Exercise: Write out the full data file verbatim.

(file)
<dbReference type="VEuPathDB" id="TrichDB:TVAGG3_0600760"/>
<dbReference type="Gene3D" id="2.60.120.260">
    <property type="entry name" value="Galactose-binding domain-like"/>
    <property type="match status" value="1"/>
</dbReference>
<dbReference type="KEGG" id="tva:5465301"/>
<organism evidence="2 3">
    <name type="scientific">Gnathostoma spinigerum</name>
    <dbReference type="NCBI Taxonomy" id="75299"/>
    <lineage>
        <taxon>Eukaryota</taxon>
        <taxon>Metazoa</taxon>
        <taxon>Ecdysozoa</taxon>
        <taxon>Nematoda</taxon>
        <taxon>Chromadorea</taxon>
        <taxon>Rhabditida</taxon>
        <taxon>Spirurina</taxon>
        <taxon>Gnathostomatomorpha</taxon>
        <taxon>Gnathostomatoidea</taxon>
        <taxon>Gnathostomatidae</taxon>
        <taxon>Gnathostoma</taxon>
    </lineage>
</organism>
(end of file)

<dbReference type="VEuPathDB" id="TrichDB:TVAGG3_0600760"/>
<dbReference type="Gene3D" id="2.60.120.260">
    <property type="entry name" value="Galactose-binding domain-like"/>
    <property type="match status" value="1"/>
</dbReference>
<dbReference type="KEGG" id="tva:5465301"/>
<organism evidence="2 3">
    <name type="scientific">Gnathostoma spinigerum</name>
    <dbReference type="NCBI Taxonomy" id="75299"/>
    <lineage>
        <taxon>Eukaryota</taxon>
        <taxon>Metazoa</taxon>
        <taxon>Ecdysozoa</taxon>
        <taxon>Nematoda</taxon>
        <taxon>Chromadorea</taxon>
        <taxon>Rhabditida</taxon>
        <taxon>Spirurina</taxon>
        <taxon>Gnathostomatomorpha</taxon>
        <taxon>Gnathostomatoidea</taxon>
        <taxon>Gnathostomatidae</taxon>
        <taxon>Gnathostoma</taxon>
    </lineage>
</organism>